The overarching question imparting urgency to this exploration is: Can U.S.-Russian contention in cyberspace cause the two nuclear superpowers to stumble into war? In considering this question we were constantly reminded of recent comments by a prominent U.S. arms control expert: At least as dangerous as the risk of an actual cyberattack, he observed, is cyber operations’ “blurring of the line between peace and war.” Or, as Nye wrote, “in the cyber realm, the difference between a weapon and a non-weapon may come down to a single line of code, or simply the intent of a computer program’s user.”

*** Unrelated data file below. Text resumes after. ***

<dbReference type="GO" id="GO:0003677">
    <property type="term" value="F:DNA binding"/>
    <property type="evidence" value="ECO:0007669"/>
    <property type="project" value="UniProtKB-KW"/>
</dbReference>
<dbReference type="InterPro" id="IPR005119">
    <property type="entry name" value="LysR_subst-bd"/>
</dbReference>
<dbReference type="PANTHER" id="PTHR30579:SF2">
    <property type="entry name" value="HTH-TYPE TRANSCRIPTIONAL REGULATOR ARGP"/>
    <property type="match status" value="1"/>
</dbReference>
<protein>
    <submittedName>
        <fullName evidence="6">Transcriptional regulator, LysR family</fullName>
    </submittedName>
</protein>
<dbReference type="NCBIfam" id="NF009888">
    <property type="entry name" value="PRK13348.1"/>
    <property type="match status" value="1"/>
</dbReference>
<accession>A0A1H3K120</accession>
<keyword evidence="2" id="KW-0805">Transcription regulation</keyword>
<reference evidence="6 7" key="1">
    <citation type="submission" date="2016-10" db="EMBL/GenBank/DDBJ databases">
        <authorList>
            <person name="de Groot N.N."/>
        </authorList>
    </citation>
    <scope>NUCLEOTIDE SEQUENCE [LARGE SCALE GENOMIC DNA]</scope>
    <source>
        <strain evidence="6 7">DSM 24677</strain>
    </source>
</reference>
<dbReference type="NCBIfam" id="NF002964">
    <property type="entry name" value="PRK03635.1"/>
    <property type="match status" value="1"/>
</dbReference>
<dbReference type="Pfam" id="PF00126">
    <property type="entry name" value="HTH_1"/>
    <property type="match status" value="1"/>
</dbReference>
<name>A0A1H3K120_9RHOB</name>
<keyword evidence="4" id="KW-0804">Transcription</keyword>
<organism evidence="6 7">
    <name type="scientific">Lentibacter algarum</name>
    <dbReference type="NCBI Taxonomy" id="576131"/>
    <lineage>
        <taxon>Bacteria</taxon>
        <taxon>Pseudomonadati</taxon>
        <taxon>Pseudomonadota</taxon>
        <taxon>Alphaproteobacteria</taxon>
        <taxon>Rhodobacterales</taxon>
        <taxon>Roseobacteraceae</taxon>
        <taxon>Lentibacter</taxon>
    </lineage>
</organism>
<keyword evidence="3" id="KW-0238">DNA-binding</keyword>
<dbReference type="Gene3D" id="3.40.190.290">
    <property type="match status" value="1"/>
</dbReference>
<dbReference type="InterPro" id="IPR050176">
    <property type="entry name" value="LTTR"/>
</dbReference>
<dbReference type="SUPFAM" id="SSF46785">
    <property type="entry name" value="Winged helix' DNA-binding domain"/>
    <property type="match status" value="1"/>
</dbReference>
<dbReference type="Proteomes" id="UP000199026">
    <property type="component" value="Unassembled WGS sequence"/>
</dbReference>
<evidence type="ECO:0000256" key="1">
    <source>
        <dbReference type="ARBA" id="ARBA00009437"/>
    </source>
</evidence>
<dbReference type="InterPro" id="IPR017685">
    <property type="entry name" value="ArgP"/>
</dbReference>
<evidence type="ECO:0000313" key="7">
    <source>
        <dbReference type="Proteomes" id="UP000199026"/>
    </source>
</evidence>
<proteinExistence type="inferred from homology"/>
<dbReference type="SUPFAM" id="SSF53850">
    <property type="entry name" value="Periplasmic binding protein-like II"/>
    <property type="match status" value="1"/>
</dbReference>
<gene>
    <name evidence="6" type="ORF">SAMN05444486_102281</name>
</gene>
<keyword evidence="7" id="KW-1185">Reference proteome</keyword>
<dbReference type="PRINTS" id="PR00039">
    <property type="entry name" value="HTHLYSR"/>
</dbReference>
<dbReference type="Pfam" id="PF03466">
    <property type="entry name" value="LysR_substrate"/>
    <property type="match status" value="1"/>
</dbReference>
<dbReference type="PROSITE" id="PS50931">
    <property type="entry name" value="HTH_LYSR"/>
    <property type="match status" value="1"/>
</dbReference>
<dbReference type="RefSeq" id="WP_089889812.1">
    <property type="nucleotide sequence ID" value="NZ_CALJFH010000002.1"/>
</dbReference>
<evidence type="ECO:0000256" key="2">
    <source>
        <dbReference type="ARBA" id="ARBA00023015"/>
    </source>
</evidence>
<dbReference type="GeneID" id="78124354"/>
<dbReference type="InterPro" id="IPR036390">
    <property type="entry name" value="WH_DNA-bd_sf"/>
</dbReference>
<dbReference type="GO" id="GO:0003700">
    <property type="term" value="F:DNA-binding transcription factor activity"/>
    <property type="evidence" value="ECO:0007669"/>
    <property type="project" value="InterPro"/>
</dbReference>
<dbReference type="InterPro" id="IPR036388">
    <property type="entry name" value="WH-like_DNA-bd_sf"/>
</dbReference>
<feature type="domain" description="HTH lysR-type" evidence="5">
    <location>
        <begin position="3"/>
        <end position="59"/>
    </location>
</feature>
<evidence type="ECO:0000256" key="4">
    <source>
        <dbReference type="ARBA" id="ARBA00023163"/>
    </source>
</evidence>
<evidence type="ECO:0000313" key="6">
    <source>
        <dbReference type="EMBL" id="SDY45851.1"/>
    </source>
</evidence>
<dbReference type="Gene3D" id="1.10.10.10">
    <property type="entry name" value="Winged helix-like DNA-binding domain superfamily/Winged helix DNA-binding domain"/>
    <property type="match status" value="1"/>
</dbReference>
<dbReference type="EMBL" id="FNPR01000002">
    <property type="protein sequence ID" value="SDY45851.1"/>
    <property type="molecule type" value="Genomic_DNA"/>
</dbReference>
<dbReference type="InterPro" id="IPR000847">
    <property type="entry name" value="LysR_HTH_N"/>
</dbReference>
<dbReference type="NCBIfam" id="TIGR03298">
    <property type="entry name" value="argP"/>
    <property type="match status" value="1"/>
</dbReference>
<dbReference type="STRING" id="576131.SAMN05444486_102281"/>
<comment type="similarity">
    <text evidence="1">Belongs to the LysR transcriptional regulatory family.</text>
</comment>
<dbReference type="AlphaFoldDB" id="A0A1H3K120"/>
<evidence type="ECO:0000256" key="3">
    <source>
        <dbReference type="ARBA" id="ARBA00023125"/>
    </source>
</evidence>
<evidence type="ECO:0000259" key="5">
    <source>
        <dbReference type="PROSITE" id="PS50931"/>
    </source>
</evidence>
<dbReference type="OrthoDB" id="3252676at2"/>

As of early 2020, the outlook for the situation on the Korean Peninsula remains uncertain. The 2018-2019 positive dynamics (which began in the run-up to the XXIII Winter Olympic Games in Pyeongchang and continued with a series of US-DPRK and ROK-DPRK summits) appears to have fizzled out. At the same time, it is safe to conclude that the engagement and nuclear diplomacy of 2018 and 2019 had generated tangible results and proved its value in terms of reducing tensions and addressing security problems in the region. The unilateral moratorium on nuclear tests and long-range missile launches had restricted for almost two years Pyongyang’s ability to further develop its nuclear and missile capabilities. If the DPRK were to completely dismantle its facilities at the Yongbyon Nuclear Scientific Centre (something that was discussed at the Hanoi Summit), Pyongyang would have significantly reduced its capability to make weapons-usable fissile materials and would also essentially freeze its thermonuclear program. What kind of developments should be expected in the region during the upcoming months and what kind of risk reduction measures could be considered? These and other questions will be discussed during this seminar.